The Team From D.C.
I started a piece about Thanksgiving, and gratitude and all that stuff a couple of days ago but it just didn’t sound very Contrarian so I dumped it. Then I began facing the fact that I was drawing a blank this week, which is no big deal since I am my own boss. Which leads me to the protest I ran into at this afternoon’s Colts game regarding the name of the team we creamed today.
Members of the local chapter of the American Indian Movement were gathered outside Lucas Oil Stadium today protesting the use of the word “Redskins” and it’s use as the team mascot of the team from Washington. Albert Running Wolf was leading the group and says that the word “Redskin” is a racial slur. He goes on to describe one version of the source of the word:
“(when the first settlers) would kill our people, they would actually skin us. When those skins would be let out to dry in the sun, they would be stained red with blood, and that was where they got the term redskins from.”
That is absolutely offensive.
The protest though has lots of problems. Today’s group had one sign that said “yellowskin, blackskin, redskin, it’s all bad.” That would be a departure from Running Wolf’s word origin perspective, albeit a sign with which I agree. And it is also a clear indicator of the lack of unity within the ranks of those protesting.
Here is another indicator:
I grew up in Virginia until 1980, and though I have been fighting maturity in Indiana ever since, my childhood memories are vivid on this one. I had next door neighbors in the small town I am from who were full blooded Cherokee Indians. Their favorite NFL team: the Washington Redskins. The two younger kids in their family were close to my age and we grew up playing football together in my back yard. Their youngest boy played quarterback on my youth team. We all loved football and the Redskins were their team. They had the jerseys, the jackets, everything. The point being, not every Native American is offended by the team name, and many that are have likely become offended more recently than they care to admit.
Anyway, it is going to be difficult for this protest to get moving because nothing apparently is new, except the new unhappiness over it. The team is 82 years old. The complaining is much younger. The first complaint was filed in federal court in 1992 claiming the term was too offensive to be protected by patent law. This original suit was decided in favor of the team in 2003. In June of this year however, the U.S. Patent and Trademark Office cancelled the team’s trademark because it is “disparaging to Native Americans.” The team has appealed the decision. Polling on the issue shows that 71% of the American public thinks the team should be able to keep their name.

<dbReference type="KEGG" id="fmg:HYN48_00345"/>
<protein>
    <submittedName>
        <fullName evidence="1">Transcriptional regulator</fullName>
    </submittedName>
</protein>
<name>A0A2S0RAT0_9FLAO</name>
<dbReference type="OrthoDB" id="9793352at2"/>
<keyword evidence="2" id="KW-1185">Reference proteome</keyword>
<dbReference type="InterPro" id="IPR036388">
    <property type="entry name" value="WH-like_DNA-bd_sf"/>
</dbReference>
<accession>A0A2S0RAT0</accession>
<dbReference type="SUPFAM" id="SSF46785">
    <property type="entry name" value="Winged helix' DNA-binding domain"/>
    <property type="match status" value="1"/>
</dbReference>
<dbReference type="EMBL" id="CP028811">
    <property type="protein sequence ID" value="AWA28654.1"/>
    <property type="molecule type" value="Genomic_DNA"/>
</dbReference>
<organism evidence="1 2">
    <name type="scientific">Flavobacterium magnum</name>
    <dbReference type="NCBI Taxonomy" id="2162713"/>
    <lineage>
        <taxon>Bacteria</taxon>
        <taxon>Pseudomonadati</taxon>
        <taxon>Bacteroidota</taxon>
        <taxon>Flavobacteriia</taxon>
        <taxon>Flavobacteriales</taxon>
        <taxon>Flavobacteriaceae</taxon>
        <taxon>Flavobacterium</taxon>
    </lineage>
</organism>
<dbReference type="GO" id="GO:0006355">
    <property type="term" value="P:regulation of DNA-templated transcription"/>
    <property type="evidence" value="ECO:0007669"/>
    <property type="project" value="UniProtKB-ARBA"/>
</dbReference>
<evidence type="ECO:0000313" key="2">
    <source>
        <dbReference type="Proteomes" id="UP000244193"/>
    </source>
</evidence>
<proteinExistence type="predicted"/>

It is important to note that this controversy involves a sports team from Washington DC. This is the same “town” that is home to the NBA’s Wizards. Let’s not forget that the Wizards used to be the Bullets. But after the crack cocaine wave of the end of the 20th Century turned the nation’s Capitol into a war zone, it was decided a team named “Bullets” was sending the wrong message. And while I agree a name change there needed to happen, I would hate to play for the Harry Potters of the league. Just sayin…
So let me opine on this since that is what I do. There are three areas of free advice here:
First to the team: 71% of the public is OK with the name as it is. That means 29% are not. That’s good enough for me if I am in the marketing department trying to grow my brand. If a business can grow its potential sales target by that margin with a name change and grows it zero by staying the same, it’s a no brainer. Make that one vote for the name change.
Next to the protesters: if you want to be mad about something, make it clear to all the people who aren’t mad WHY you are mad. The movement needs a defining moment, entity or person. I assume it is there, but it is not readily apparent to the masses. Form consensus on your anger and speak with a unified voice about it. Don’t confuse the message on those that are embracing apathy–that is a sure fire way to solidify a lack of momentum. I am, however, convinced that those of you who are angry will not give up and that is also good enough for me. The 29% number will grow, not shrink. That’s two votes for the name change.
Third, there is absolutely no harm in changing the name. Again, if I am in the marketing department, I am slobbering over an opportunity to rebrand a team that is in a league that can’t lose. The Titans, The Ravens, and even the “new” Browns all did pretty well on the rebrand. Jump at the chance–it’s a sure thing. Remember, your existing fans are gonna buy all the new stuff as well, unless your existing fans only root for you because of your insensitivity. They will stand by you. That’s three votes to change it.
In summary to team owner Daniel Snyder, who loves gambling, this is a sure bet. The Native American community wants you to change the damn name. Just do it. Do it for them. It’s a reasonable request. And you will make a fortune doing it.
Oh, and to the 28 year old marketing director that gets to lead this project: change the name to the Washington Americans. Don’t change anything but the name. Even the colors are good. If Snyder believes the team is a tribute to Native Americans, let’s really make it one.
Final score today, 49-27 Colts. The team from Washington is terrible. Timing is everything on a rebrand…so…how about….now!